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Gene found for neurofibromatosis.

Gene found for neurofibromatosis

When is a single gene not just a single gene? That's the riddle two research teams recently solved after a three-year hunt for the cause of neurofibromatosis, the disfiguring illness once identified as Elephant Man's desease.

In separate reports on July 13, Howard Hughes Medical Institute investigators announced that after several false starts, they had isolated the gene responsible for the illness, which afflicts some 100,000 Americans and causes uncontrolled proliferation of nerve cells that can result in lumpy growths under the skin or large tumors. The teams found that the gene contains three other genes within it, none of which appear to play a role in the illness, but which confounded efforts to find the actual culprit. Raymond L. White and his co-workers at the University of Utah School of Medicine in Salt Lake City reported their findings in CELL, and Francis S. Collins and his collaborators at the University of Michigan Medical Center in Ann Arbor detailed their study in SCIENCE.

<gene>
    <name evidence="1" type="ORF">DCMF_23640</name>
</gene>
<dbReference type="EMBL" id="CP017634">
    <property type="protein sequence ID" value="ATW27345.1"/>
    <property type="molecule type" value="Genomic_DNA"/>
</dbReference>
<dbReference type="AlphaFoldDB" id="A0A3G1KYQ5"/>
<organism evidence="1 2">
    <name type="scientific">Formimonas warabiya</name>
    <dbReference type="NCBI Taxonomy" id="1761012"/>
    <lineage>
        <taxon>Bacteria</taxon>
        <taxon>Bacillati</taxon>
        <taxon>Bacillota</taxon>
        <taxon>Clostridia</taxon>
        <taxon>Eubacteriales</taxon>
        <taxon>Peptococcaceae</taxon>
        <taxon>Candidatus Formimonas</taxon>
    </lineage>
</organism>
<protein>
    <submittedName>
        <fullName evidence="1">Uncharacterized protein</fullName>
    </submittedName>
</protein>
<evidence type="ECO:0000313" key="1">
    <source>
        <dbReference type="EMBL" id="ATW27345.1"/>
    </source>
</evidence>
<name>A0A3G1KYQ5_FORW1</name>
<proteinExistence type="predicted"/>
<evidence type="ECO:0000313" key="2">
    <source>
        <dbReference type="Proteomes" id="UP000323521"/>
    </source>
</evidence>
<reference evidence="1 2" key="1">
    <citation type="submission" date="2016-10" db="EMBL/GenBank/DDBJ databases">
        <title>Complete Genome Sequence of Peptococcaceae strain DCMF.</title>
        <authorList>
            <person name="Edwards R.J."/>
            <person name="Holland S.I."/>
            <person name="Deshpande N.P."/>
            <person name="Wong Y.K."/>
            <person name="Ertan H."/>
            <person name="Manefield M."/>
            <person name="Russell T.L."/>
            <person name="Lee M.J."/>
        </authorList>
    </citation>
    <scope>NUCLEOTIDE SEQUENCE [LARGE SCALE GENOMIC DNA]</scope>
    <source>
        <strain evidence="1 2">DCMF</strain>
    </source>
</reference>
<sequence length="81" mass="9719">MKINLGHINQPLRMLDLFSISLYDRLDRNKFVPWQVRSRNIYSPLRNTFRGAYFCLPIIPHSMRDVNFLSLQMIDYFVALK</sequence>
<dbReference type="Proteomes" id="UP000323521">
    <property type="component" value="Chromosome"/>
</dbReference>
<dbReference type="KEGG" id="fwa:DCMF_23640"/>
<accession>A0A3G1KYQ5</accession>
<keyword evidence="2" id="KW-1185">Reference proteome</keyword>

Scientists in 1987 had found that the mutation responsible for neurofibromatosis lies within a region on chromosome 17 containing several hundred genes. They then narrowed their search to a small portion of the chromosome that had undergone a rare mishap in two patients -- a piece of it had broken off and traded places with a grament from another chromosome. The two teams isolated a total of three likely genes near the break point, but none were mutated in neurofibromatosis patients, which would indicate a link with the disease. However, a newly isolated larger gene near the fragmented region that contains the three others undergoes the telltale mulation, the reseachers now report.

The researchers say the isolated gene will enable physicians to diagnose the illness early and quickly treat life-threatening tumors. In addition, if scientists can identify how the protein normally produced by the gene can control cell growth, it may lead to the first drug treatment for the disorder.
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Publication:Science News
Date:Jul 28, 1990
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